Over the past decade or so Steven Osborne has come up with some touchstone performances – Debussy Préludes, Vingt Regards, Pictures at an Exhibition come to mind – and in this Kings Place recital it was clear that his powers of perception continue to take his audiences with him. His approach is both pragmatic and deeply considered, he is a fearless performer, and he endows even familiar works with a fresh bite, over an impressively broad repertoire – and it was a very familiar work that opened his programme.
In the first movement of his ultimate Piano Sonata, Schubert lays out his material as though on an assembly line – Item one. Pause. Item 2. Pause. Low trill. Repeat, then move on. Osborne honoured this process to the letter, but all the time was applying shape and character in such a way as to fold you into the whole scheme. He played off details of advance, hesitation and retreat against each other to create a slipstream of events so strongly articulated you could almost set them to words – for instance, the low trills rumbling benignly then menacingly on the horizon that also, like points on a railway line, conclusively steer into new harmonic territory; or Schubert’s repeated-note figures that Osborne loaded with an eloquence you’d never suspected.
Every expressive gesture Osborne made heightened our perceptions of the music, a process of analysis, quick wits and imagination so thoroughly assimilated it leaves him free to present Schubert’s discourse with unaffected depth and immediacy. Another example – his handling of the protracted bridge passage back to the first-movement repeat was to experience the near-total loss of direction, music momentarily in free-fall. The slow movement was just as perceptively played, the slow rhythmic tattoo circling round a scrap of melody, getting close to minimalist stasis and only kept afloat by Osborne’s endlessly subtle application of melancholic tone and weightlessness that just about make it to a positive resolution. Pianists tie themselves in knots realising this Sonata’s scope. Osborne did it effortlessly.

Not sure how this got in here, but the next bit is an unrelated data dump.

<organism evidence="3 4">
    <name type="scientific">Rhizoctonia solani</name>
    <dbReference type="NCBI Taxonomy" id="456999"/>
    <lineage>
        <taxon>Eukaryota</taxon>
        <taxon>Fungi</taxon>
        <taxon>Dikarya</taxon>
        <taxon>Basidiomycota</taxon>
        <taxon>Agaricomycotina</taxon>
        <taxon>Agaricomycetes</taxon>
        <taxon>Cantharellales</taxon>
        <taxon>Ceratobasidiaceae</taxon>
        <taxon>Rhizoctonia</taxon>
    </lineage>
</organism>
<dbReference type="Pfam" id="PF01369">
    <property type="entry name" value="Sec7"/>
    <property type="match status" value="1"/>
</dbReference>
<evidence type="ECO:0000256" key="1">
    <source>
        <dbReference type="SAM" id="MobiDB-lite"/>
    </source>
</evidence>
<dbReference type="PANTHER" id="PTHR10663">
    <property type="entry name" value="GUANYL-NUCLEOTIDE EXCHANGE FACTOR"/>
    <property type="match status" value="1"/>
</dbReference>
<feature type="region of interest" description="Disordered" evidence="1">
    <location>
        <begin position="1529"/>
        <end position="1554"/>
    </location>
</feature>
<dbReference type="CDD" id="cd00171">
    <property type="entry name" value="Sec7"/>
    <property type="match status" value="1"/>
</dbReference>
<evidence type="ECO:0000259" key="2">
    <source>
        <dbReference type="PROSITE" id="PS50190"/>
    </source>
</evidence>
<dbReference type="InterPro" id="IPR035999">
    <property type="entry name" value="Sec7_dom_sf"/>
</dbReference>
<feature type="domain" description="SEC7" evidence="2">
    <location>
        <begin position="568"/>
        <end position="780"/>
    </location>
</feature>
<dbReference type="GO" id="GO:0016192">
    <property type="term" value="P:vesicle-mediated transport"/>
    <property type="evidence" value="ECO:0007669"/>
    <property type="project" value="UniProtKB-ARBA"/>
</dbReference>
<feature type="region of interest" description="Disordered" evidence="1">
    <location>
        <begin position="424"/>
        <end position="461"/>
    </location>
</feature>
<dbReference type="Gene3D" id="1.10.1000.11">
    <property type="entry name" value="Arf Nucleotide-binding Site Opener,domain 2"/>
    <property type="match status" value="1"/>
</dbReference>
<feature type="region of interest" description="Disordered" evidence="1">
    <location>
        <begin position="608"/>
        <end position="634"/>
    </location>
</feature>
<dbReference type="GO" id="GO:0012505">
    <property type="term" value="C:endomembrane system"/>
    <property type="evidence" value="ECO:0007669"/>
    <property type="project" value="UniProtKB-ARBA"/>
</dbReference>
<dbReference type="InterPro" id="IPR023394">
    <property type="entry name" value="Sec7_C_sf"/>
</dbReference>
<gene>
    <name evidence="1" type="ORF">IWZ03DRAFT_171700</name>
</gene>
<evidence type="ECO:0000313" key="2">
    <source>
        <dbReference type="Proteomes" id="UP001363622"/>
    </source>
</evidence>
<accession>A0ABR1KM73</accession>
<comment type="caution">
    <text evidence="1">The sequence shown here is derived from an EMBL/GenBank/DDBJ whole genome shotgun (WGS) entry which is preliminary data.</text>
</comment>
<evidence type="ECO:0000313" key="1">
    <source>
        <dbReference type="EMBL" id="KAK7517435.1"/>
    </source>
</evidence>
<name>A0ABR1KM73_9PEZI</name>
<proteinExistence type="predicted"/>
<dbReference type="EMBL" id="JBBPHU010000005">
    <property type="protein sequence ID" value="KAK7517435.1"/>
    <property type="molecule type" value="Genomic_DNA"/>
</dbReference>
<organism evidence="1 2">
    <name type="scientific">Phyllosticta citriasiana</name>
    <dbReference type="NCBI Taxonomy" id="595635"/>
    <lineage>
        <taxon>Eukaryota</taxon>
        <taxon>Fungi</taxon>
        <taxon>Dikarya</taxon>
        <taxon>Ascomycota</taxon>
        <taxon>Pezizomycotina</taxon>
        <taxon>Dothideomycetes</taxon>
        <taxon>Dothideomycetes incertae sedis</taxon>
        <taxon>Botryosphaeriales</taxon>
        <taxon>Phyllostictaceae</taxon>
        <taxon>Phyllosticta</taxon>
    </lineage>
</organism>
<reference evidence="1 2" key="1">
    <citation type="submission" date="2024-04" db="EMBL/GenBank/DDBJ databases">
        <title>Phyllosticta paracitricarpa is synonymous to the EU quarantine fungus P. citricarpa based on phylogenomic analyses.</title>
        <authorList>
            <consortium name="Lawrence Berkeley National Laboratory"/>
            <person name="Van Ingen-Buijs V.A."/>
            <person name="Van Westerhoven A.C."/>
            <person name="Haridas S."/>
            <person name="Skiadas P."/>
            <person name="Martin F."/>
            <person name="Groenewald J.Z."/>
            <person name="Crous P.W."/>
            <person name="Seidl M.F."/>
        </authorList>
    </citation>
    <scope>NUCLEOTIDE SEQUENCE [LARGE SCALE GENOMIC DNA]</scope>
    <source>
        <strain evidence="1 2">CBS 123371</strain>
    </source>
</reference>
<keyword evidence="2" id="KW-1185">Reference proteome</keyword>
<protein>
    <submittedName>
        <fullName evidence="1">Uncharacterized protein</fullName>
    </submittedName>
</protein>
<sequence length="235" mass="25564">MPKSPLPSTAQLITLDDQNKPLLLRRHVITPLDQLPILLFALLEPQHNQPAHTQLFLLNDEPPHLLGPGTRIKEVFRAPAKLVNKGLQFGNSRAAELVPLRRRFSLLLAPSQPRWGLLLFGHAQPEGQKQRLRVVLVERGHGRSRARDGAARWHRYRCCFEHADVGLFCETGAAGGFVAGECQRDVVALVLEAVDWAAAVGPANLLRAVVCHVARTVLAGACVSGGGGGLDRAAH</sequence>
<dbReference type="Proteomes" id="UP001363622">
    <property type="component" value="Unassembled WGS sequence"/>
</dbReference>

It was the sort of performance that sends you out a better, wiser person at the end of a recital, but Osborne elected to give Prokofiev the last word in two of his formidable ‘War Sonatas’ (the other is No.8). The first movement of No.6 was a maelstrom of aimless energy that slumped into pale evocations of shock, with Osborne pounding out the ugly dissonances to bring the movement to a close. The second movement was like ballet with teeth, rhythmically very punchy but full of unease, before Osborne took no prisoners in his ferocious account of the Finale. The Sonata No.7 isn’t quite so confrontational, and Osborne’s account suggested an empty present haunted by ghosts of the past that yielded to a cradle song to a lost world, before he gave us the full muscular force of his playing in the terrifying Finale. He was on stupendous form in both these near-impossible displays of technique and bludgeoning emotional honesty, as near as music gets to organised dysfunction.
In between the two Sonatas, Osborne played Morton Feldman’s Extensions 3, which in this context was like sound in profound trauma. Osborne’s pianissimo was on the cusp of audibility, and he made the five minutes more occupied with silence than with notated music, the respite only to be blown away by more Prokofiev. Osborne’s encore took refuge in a bubble of loveliness, the third of Poulenc’s Novelettes (based on a theme from Falla’s El amor brujo), reminding of his strong affinity with French music.